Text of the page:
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  Physical self-motion facilitates object recognition, but does not enable view-independence

Teramoto, W., & Riecke, B. (2007). Physical self-motion facilitates object recognition, but does not enable view-independence. Poster presented at 4th Symposium on Applied Perception in Graphics and Visualization (APGV 2007), Tübingen, Germany.

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Item Permalink: http://hdl.handle.net/11858/00-001M-0000-0013-CCC5-7 Version Permalink: http://hdl.handle.net/21.11116/0000-0003-E156-E
Genre: Poster

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 Creators:
Teramoto, W1, 2, Author              
Riecke, BE1, 2, Author              
Affiliations:
1Department Human Perception, Cognition and Action, Max Planck Institute for Biological Cybernetics, Max Planck Society, ou_1497797              
2Max Planck Institute for Biological Cybernetics, Max Planck Society, Spemannstrasse 38, 72076 Tübingen, DE, ou_1497794              

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 Abstract: It is well known that people have difficulties in recognizing an object from novel views as compared to learned views, resulting in increased response times and/or errors. This so-called view-dependency has been confirmed by many studies. In the natural environment, however, there are two ways of changing views of an object: one is to rotate an object in front of a stationary observer (object-movement), the other is for the observer to move around a stationary object (observer-movement). Note that almost all previous studies are based on the former procedure. Simons et al. [2002] criticized previous studies in this regard and examined the difference between object- and observer-movement directly. As a result, Simons et al. [2002] reported the elimination of this view-dependency when novel views resulted from observer-movement, instead of object-movement. They suggest the contribution of extra-retinal (vestibular and proprioceptive) information to object recognition. Recently, however, Zhao et al. [2007] repor ted that the observeramp;amp;lsquo;s movement from one view to another only decreased view-dependency without fully eliminating it. Furthermore, even this effect vanished for rotations of 90° instead of 50°. Larger rotations were not tested. The aim of the present study was to clarify the underlying mechanism of this phenomenon and to investigate larger angles of view change (45-180°, in 45° steps).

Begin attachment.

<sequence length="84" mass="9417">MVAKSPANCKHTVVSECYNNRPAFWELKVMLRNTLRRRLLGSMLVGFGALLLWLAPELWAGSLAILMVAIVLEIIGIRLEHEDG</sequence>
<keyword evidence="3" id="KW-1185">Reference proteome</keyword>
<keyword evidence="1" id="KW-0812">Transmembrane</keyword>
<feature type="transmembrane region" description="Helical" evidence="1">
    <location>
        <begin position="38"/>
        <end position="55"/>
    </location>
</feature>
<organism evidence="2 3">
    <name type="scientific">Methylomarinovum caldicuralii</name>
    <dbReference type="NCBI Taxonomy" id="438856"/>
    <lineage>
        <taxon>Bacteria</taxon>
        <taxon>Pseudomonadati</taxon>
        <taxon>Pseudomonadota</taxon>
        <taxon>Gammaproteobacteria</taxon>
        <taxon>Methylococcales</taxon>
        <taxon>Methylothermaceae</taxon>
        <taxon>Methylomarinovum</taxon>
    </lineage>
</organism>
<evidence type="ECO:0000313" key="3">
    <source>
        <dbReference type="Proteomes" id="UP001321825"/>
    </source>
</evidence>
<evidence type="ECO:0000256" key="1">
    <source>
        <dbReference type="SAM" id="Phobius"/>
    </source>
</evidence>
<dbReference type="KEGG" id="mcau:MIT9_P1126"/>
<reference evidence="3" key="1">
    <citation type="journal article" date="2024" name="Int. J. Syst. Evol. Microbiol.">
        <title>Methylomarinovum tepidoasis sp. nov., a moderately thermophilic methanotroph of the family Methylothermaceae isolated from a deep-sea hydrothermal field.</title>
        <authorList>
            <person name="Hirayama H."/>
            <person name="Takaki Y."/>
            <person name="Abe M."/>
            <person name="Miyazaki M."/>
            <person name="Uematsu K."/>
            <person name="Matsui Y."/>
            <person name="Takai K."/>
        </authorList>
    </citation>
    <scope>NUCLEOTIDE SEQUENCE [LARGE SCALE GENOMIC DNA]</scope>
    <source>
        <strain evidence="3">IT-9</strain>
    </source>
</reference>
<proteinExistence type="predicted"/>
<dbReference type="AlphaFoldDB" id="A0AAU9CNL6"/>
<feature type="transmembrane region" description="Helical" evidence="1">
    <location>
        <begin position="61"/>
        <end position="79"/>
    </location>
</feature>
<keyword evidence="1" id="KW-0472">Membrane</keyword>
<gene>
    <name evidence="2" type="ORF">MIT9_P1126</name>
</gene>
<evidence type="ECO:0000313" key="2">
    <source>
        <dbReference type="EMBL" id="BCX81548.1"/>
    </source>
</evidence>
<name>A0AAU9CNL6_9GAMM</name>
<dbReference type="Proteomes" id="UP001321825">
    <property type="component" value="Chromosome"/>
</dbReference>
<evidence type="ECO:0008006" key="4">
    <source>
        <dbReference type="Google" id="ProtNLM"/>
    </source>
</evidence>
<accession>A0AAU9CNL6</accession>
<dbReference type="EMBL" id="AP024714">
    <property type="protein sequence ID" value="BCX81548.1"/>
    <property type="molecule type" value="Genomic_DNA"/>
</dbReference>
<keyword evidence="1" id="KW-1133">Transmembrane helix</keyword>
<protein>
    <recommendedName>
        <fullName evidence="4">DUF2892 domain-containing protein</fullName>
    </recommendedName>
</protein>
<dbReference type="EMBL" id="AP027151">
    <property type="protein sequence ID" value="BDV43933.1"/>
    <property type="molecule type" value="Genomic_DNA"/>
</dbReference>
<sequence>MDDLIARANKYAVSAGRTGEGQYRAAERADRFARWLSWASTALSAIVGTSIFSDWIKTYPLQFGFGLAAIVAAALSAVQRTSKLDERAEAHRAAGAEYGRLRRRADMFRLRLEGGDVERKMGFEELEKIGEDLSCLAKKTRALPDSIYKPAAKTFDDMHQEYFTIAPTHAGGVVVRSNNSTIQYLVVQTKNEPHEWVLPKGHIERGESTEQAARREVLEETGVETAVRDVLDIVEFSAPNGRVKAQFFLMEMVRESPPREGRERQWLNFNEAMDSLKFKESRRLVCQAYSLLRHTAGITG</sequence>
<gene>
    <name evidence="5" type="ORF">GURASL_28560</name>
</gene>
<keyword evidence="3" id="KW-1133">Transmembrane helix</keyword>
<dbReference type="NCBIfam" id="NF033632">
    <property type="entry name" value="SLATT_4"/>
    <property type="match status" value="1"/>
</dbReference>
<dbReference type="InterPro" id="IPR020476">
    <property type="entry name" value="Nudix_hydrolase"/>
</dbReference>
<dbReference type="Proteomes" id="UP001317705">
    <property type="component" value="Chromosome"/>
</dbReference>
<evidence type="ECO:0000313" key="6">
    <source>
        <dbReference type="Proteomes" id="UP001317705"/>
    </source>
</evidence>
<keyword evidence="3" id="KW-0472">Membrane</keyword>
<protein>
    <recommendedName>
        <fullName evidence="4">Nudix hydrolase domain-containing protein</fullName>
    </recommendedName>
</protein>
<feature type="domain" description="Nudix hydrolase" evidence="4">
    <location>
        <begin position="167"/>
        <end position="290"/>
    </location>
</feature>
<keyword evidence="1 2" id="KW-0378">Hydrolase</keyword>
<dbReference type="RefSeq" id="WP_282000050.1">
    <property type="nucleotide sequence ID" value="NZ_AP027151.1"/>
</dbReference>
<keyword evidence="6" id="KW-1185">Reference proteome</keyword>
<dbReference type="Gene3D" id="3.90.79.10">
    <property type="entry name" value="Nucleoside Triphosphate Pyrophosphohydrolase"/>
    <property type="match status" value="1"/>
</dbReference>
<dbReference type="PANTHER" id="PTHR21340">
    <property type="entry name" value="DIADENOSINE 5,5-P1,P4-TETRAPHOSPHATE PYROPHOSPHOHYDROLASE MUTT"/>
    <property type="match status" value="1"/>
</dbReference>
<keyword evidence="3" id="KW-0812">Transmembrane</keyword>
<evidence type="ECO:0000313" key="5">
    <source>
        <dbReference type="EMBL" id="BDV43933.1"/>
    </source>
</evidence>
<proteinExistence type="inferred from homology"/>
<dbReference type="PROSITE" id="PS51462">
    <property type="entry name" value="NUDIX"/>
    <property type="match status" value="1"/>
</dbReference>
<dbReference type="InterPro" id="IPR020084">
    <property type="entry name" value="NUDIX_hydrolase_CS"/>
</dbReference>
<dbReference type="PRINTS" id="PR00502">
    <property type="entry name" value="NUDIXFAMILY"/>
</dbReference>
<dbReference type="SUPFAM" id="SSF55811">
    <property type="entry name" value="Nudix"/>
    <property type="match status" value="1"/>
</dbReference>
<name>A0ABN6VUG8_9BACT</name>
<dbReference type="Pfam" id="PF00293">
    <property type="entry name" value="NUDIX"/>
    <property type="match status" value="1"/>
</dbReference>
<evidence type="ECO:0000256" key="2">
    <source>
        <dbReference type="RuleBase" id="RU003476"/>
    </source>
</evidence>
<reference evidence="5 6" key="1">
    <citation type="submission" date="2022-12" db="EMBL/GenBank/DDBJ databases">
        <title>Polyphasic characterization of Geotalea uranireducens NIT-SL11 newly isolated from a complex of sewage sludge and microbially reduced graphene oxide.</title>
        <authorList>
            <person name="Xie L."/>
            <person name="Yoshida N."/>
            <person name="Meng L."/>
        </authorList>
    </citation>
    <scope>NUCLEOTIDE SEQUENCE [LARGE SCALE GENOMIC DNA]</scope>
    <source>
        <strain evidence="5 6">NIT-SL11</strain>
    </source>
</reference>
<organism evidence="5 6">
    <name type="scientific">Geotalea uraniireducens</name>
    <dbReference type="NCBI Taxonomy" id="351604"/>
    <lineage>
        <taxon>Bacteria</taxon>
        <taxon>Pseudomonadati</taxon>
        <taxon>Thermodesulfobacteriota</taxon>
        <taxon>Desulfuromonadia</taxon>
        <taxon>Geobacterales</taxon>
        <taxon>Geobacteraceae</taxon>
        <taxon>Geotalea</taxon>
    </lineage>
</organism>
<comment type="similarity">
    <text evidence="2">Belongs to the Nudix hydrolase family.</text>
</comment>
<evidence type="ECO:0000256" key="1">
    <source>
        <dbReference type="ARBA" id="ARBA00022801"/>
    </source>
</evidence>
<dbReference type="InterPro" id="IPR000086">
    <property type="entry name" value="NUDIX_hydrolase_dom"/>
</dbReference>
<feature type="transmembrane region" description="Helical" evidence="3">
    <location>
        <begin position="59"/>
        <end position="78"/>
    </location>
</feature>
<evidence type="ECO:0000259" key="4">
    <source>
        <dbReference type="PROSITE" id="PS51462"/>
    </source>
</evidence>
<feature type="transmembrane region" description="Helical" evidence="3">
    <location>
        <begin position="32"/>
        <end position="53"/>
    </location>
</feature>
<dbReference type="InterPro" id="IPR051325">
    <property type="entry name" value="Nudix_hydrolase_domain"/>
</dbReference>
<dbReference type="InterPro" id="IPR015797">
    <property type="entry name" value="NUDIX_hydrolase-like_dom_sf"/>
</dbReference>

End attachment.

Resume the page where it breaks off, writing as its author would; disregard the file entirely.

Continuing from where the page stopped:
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 Dates: 2007-07
 Publication Status: Published in print
 Pages: -
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 Rev. Type: -
 Identifiers: DOI: 10.1145/1272582.1272619
BibTex Citekey: 4654
 Degree: -

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Title: 4th Symposium on Applied Perception in Graphics and Visualization (APGV 2007)
Place of Event: Tübingen, Germany
Start-/End Date: 2007-07-25 - 2007-07-27

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Title: APGV '07: 4th Symposium on Applied Perception in Graphics and Visualization
Source Genre: Proceedings
 Creator(s):
Wallraven, C1, Editor            
Sundstedt, V, Editor
Affiliations:
1 Department Human Perception, Cognition and Action, Max Planck Institute for Biological Cybernetics, Max Planck Society, ou_1497797            
Publ. Info: New York, NY, USA : ACM Press
Pages: - Volume / Issue: - Sequence Number: - Start / End Page: 142 Identifier: ISBN: 978-1-59593-670-7